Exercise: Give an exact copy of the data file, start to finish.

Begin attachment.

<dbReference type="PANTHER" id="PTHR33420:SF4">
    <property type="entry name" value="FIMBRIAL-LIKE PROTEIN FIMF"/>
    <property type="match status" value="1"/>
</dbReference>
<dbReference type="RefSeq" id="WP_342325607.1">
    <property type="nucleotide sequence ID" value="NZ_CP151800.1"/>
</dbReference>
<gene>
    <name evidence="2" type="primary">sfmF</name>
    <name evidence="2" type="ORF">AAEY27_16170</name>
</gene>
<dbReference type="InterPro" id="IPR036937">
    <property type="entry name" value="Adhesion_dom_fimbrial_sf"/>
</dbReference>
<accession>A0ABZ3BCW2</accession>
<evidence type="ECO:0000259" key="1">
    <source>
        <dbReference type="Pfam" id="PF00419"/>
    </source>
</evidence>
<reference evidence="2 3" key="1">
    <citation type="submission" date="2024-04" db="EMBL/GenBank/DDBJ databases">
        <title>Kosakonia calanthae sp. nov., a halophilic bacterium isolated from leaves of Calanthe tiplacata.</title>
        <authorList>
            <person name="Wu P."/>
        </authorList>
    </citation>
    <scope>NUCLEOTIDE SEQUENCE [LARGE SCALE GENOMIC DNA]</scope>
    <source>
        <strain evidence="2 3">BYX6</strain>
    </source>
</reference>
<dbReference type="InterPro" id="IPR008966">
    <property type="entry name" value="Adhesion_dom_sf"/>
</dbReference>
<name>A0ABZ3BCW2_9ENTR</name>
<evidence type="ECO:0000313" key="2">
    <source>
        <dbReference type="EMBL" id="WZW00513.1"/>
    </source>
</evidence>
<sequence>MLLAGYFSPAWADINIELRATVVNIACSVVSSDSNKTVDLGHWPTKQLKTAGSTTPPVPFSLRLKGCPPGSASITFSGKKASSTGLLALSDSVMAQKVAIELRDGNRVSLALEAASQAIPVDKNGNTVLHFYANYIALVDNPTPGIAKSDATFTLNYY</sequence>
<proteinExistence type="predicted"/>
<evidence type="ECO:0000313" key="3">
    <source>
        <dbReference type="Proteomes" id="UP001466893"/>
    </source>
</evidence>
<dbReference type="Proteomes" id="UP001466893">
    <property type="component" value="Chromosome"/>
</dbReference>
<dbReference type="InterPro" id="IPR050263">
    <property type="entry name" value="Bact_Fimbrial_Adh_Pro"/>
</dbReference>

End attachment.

<dbReference type="PANTHER" id="PTHR33420:SF4">
    <property type="entry name" value="FIMBRIAL-LIKE PROTEIN FIMF"/>
    <property type="match status" value="1"/>
</dbReference>
<dbReference type="RefSeq" id="WP_342325607.1">
    <property type="nucleotide sequence ID" value="NZ_CP151800.1"/>
</dbReference>
<gene>
    <name evidence="2" type="primary">sfmF</name>
    <name evidence="2" type="ORF">AAEY27_16170</name>
</gene>
<dbReference type="InterPro" id="IPR036937">
    <property type="entry name" value="Adhesion_dom_fimbrial_sf"/>
</dbReference>
<accession>A0ABZ3BCW2</accession>
<evidence type="ECO:0000259" key="1">
    <source>
        <dbReference type="Pfam" id="PF00419"/>
    </source>
</evidence>
<reference evidence="2 3" key="1">
    <citation type="submission" date="2024-04" db="EMBL/GenBank/DDBJ databases">
        <title>Kosakonia calanthae sp. nov., a halophilic bacterium isolated from leaves of Calanthe tiplacata.</title>
        <authorList>
            <person name="Wu P."/>
        </authorList>
    </citation>
    <scope>NUCLEOTIDE SEQUENCE [LARGE SCALE GENOMIC DNA]</scope>
    <source>
        <strain evidence="2 3">BYX6</strain>
    </source>
</reference>
<dbReference type="InterPro" id="IPR008966">
    <property type="entry name" value="Adhesion_dom_sf"/>
</dbReference>
<name>A0ABZ3BCW2_9ENTR</name>
<evidence type="ECO:0000313" key="2">
    <source>
        <dbReference type="EMBL" id="WZW00513.1"/>
    </source>
</evidence>
<sequence>MLLAGYFSPAWADINIELRATVVNIACSVVSSDSNKTVDLGHWPTKQLKTAGSTTPPVPFSLRLKGCPPGSASITFSGKKASSTGLLALSDSVMAQKVAIELRDGNRVSLALEAASQAIPVDKNGNTVLHFYANYIALVDNPTPGIAKSDATFTLNYY</sequence>
<proteinExistence type="predicted"/>
<evidence type="ECO:0000313" key="3">
    <source>
        <dbReference type="Proteomes" id="UP001466893"/>
    </source>
</evidence>
<dbReference type="Proteomes" id="UP001466893">
    <property type="component" value="Chromosome"/>
</dbReference>
<dbReference type="InterPro" id="IPR050263">
    <property type="entry name" value="Bact_Fimbrial_Adh_Pro"/>
</dbReference>